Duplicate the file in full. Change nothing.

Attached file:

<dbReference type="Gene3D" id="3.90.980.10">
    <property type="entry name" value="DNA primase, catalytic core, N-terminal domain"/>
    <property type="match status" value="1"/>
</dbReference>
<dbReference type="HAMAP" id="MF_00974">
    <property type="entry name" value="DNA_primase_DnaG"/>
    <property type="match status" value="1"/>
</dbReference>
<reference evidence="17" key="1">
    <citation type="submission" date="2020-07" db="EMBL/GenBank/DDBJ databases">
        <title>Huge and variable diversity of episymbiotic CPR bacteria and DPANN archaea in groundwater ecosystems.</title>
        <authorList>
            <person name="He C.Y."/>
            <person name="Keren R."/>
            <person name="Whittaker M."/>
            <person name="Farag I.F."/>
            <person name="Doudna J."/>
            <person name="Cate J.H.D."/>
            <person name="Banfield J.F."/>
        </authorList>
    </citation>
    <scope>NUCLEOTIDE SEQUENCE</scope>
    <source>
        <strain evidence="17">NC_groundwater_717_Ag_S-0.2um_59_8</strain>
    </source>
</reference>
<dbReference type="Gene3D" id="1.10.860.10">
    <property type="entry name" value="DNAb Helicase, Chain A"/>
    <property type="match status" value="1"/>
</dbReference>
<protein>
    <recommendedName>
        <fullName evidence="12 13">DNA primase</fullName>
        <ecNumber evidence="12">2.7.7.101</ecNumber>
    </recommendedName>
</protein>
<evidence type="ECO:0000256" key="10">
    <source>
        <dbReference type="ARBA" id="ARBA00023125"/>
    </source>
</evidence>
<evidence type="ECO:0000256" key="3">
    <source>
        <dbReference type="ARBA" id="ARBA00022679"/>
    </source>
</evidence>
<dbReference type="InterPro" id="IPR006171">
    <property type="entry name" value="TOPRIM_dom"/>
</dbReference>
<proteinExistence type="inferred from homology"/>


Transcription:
<dbReference type="Gene3D" id="3.90.980.10">
    <property type="entry name" value="DNA primase, catalytic core, N-terminal domain"/>
    <property type="match status" value="1"/>
</dbReference>
<dbReference type="HAMAP" id="MF_00974">
    <property type="entry name" value="DNA_primase_DnaG"/>
    <property type="match status" value="1"/>
</dbReference>
<reference evidence="17" key="1">
    <citation type="submission" date="2020-07" db="EMBL/GenBank/DDBJ databases">
        <title>Huge and variable diversity of episymbiotic CPR bacteria and DPANN archaea in groundwater ecosystems.</title>
        <authorList>
            <person name="He C.Y."/>
            <person name="Keren R."/>
            <person name="Whittaker M."/>
            <person name="Farag I.F."/>
            <person name="Doudna J."/>
            <person name="Cate J.H.D."/>
            <person name="Banfield J.F."/>
        </authorList>
    </citation>
    <scope>NUCLEOTIDE SEQUENCE</scope>
    <source>
        <strain evidence="17">NC_groundwater_717_Ag_S-0.2um_59_8</strain>
    </source>
</reference>
<dbReference type="Gene3D" id="1.10.860.10">
    <property type="entry name" value="DNAb Helicase, Chain A"/>
    <property type="match status" value="1"/>
</dbReference>
<protein>
    <recommendedName>
        <fullName evidence="12 13">DNA primase</fullName>
        <ecNumber evidence="12">2.7.7.101</ecNumber>
    </recommendedName>
</protein>
<evidence type="ECO:0000256" key="10">
    <source>
        <dbReference type="ARBA" id="ARBA00023125"/>
    </source>
</evidence>
<evidence type="ECO:0000256" key="3">
    <source>
        <dbReference type="ARBA" id="ARBA00022679"/>
    </source>
</evidence>
<dbReference type="InterPro" id="IPR006171">
    <property type="entry name" value="TOPRIM_dom"/>
</dbReference>
<proteinExistence type="inferred from homology"/>